- Business notebook: Cape native goes from farm to mobile-food operation (3/20/17)1
- Three out, including city administrator, at Scott City; two resigned, one fired (3/16/17)1
- Several tournaments already booked at Sportsplex (3/16/17)6
- Legal discrimination complaint, ethics complaint filed in Scott City government (3/22/17)9
- Former Scott City administrator: 'I was forced to resign' (3/21/17)6
- Cairo man pleads guilty to bank murders (3/17/17)1
- Two people found dead in Advance house fire (3/21/17)
- Triplett manslaughter case set for July 2018 (3/21/17)2
- Two local lawmakers back charter school bill; Perryville lawmaker objects to measure (3/19/17)19
- Two Cape men charged with second-degree murder of Grandi (3/21/17)2
Speak Out 9/3/06
Voice of experience
UNLIKE THE smoker who will keep smoking because he enjoys it, most older smokers continue because they are addicted both physically and psychologically. Having unsuccessfully attempted to quit smoking seven times (twice under a doctor's care, the longest for seven months during which I went through severe mental agitation), I believe in the stop-smoking statistics: less than 25 percent success rate after one year. A friend still craves his cigarettes after 20 years of not smoking. If we could all be more understanding, and if we could find a way to allow those of us who are so totally addicted to continue smoking while eliminating access to cigarettes to those who want to start, the problem would eventually be resolved. Anyone who starts smoking is, to put it bluntly, stupid.
Out of our face
QUOTE FROM Speak Out: "The reason the area is accepting of gays is that it isn't in your face." True. Most people never did condone the homosexual lifestyle. However, it was generally tolerated, even though these people were looked down upon, often with disgust. When homosexuality began to be forced upon us, we rebelled. We did not want our vulnerable and impressionable children being taught that it was OK to practice homosexuality. We did not want to see the advance of AIDS. Most of us do not want to read about or think about the gay lifestyle.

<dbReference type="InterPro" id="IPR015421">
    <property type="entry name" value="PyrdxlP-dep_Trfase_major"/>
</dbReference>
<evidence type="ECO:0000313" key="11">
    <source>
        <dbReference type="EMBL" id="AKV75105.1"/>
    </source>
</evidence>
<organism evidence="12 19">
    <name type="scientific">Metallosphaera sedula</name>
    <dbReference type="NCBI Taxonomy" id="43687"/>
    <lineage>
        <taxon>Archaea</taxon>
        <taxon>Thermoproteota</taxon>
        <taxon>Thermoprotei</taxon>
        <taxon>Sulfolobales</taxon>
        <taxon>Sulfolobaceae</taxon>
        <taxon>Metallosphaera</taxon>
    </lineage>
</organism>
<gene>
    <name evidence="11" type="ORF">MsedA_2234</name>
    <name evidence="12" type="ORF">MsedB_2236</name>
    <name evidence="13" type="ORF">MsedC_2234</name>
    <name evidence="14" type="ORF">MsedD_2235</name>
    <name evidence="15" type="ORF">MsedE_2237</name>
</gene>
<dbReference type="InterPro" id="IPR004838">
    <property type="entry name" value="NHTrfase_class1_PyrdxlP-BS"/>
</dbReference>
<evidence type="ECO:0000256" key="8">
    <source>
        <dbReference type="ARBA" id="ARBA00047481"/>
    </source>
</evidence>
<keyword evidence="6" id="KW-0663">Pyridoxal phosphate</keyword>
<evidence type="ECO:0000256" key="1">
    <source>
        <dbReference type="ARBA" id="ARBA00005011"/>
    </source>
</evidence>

Reach out to help
I NEVER stole anything from anyone. I never wanted to steal. If I wanted something, I would buy it or even trade drugs for it. People ask if I ever regret dealing. I don't. I grew up in the fast life. I got into trouble, didn't snitch, did my time and got a degree. I look forward to rehabilitating others through a career in substance-abuse counseling or by reaching out to those who are in need. The only thing I regret is not having someone like me in my life to catch me before I fell. Push drug users into the river? You should help others get help before you frown on someone who has a disease he can't control.
Take it outside
I THINK it's about time those of us who have lung disease or other health problems were allowed to go in to a public building without risking our health, and it should not be left up to the owner of a business. Smoking is a public-health issue. If you can't sit in a restaurant for 30 minutes without a cigarette, then take your butts outside.
Join the few
I HAVE noticed there is a lot of talk in Cape Girardeau about stem-cell research, homosexuality and religious fanaticism. Those of us who were around in the 1960s and early 1970s should remember similar items being talked about at that time. It wasn't settled then, and it's not going to be settled now. It is always the few who decide how things should be. Stop complaining and become part of the few.
Pull out now
IF YOU consider that there has been an average of 160,000 troops in Iraq during the last 22 months, and a total of 2,112 deaths, that gives a firearm death rate of 60 per 100,000 soldiers. The firearm death rate in Washington, D.C., is 80.6 per 100,000 for the same period. That means that you are about 25 percent more likely to be shot and killed in the U.S. capital, which has some of the strictest gun-control laws in the nation, than you are in Iraq. Conclusion: The United States should pull out of Washington immediately.